I’m on the road this week, so light blogging.
Ron Johnson pointed out this new interview with UW Computer Science prof Ed Lazowska in CIO magazine.
Ed has been co-chair of the President’s (that’s President as in GW, not as in the university) Information Technology Advisory Committee, which has been studying the future of computational science and cybersecurity. In this interview Ed is his usual brilliant, engaging, and completely forthright self.
You feel strongly that the government’s treatment of cybersecurity R&D has been particularly neglectful.
PITAC found that the government is currently failing to fulfill this responsibility. (The word failing was edited out of our report, but it was the committee’s finding.) Let me talk very quickly about three federal agencies that you might think are focusing on this but are not:
» Most egregiously, the Department of Homeland Security simply doesn’t get cybersecurity. DHS has a science and technology (S&T) budget of more than a billion dollars annually. Of this, [only] $18 million is devoted to cybersecurity. For FY06, DHS’s S&T budget is slated to go up by more than $200 million, but the allocation to cybersecurity will decrease to $17 million! It’s also worth noting that across DHS’s entire S&T budget, only about 10 percent is allocated to anything that might reasonably be called “research” rather than “deployment.”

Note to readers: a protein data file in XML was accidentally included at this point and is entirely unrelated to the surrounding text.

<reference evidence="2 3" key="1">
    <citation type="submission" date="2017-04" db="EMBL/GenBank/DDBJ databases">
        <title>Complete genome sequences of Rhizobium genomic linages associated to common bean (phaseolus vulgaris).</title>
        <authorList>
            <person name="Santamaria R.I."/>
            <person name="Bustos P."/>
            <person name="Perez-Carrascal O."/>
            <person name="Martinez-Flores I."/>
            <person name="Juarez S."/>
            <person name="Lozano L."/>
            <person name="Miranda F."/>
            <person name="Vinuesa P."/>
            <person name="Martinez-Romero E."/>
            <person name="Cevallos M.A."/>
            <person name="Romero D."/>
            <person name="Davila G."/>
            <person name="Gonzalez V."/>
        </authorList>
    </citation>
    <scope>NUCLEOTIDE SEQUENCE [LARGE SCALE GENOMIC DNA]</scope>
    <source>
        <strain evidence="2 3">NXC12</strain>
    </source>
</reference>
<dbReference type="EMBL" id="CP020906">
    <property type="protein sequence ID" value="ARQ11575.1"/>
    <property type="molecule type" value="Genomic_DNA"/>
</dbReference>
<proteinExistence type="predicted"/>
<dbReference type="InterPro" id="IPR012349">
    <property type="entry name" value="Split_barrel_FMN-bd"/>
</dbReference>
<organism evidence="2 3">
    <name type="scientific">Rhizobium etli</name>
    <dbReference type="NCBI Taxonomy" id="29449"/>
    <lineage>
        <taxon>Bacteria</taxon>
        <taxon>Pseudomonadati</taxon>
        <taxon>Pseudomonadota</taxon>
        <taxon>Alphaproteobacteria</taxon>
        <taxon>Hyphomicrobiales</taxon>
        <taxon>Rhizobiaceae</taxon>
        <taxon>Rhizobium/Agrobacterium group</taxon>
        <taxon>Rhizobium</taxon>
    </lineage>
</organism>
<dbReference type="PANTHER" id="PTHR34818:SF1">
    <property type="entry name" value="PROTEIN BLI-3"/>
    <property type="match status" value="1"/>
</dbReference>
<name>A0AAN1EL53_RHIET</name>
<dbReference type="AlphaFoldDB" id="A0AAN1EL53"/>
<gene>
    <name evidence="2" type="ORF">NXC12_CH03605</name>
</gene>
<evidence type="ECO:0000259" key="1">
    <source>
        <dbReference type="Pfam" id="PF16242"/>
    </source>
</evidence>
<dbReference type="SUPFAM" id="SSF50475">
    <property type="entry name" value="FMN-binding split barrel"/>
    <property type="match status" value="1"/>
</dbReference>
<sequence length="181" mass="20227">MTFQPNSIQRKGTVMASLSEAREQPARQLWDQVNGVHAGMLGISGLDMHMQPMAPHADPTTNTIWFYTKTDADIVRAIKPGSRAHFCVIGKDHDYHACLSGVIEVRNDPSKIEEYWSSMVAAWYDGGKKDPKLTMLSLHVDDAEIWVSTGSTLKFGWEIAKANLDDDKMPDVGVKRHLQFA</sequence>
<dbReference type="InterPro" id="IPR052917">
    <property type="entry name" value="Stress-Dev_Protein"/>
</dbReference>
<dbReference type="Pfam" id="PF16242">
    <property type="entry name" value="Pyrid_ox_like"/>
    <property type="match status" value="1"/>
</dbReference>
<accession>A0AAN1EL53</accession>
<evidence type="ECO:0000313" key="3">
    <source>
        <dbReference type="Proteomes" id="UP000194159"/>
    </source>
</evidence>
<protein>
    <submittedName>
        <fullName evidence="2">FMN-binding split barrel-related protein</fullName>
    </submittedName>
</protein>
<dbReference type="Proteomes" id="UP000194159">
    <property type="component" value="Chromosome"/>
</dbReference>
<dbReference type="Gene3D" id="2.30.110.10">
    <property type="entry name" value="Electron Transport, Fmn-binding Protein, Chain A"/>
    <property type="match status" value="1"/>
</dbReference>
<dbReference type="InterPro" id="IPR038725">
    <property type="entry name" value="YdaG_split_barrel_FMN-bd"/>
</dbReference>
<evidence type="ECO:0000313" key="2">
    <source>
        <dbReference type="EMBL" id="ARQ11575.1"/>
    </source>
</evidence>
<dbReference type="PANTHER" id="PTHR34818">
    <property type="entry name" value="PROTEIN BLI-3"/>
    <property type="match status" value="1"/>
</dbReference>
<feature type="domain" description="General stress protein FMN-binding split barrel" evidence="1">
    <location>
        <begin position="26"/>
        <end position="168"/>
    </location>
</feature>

» Defense Advanced Research Projects Agency (DARPA) is investing in cybersecurity, but has classified all of its recent new program starts in this field. It’s fine to do classified research, but we must also recognize the negative consequences, and we should (but don’t) fund nonclassified research to make up for it. One negative consequence is that classified research is very slow to impact commercial IT systems, on which the entire nation, and even much of the Department of Defense, relies. Another negative consequence is that the nation’s university-based researchers cannot participate, because universities do not perform classified research. This eliminates many of the nation’s best cybersecurity researchers. It also means that students are not trained in cybersecurity—the training of students is an important byproduct of research.
» The National Science Foundation (NSF), in FY04, mounted a new cybersecurity research program, which was able to fund only 8 percent of the proposals it received. PITAC recommended immediately adding $90 million annually to the NSF Cyber Trust program, as a start. Thus far, there is no sign of any action on this recommendation.